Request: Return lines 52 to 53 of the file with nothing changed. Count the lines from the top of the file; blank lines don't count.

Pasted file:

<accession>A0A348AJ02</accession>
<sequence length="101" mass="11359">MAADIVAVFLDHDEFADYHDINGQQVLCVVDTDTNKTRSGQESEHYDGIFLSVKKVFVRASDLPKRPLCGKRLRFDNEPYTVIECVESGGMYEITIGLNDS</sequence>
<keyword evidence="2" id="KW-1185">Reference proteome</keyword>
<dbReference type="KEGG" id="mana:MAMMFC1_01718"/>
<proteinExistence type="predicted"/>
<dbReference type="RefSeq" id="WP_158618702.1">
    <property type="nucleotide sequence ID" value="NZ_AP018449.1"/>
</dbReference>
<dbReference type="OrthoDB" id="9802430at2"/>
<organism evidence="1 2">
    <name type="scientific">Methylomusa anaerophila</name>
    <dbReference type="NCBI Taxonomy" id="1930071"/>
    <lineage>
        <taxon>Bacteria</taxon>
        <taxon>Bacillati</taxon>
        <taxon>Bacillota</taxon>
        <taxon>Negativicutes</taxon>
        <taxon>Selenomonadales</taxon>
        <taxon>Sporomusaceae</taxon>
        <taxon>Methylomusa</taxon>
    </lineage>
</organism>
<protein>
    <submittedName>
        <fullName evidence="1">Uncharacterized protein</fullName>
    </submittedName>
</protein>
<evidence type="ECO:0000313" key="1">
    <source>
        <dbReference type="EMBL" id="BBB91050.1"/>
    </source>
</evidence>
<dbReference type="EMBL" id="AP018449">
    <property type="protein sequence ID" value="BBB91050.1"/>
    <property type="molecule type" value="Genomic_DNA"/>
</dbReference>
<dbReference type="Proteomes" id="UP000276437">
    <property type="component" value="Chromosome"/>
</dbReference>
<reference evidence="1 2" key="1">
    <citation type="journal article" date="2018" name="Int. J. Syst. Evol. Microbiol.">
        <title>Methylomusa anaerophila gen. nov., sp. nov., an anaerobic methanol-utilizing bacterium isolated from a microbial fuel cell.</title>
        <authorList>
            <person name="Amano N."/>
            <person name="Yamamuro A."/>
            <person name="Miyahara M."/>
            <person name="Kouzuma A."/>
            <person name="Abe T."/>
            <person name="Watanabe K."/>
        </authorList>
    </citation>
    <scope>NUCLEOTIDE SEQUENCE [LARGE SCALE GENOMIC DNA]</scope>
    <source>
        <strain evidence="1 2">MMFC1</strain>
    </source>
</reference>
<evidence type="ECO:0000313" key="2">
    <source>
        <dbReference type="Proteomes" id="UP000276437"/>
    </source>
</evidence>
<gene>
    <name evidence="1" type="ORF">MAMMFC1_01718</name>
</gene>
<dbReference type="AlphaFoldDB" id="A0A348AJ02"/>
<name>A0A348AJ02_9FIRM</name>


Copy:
    <scope>NUCLEOTIDE SEQUENCE [LARGE SCALE GENOMIC DNA]</scope>
    <source>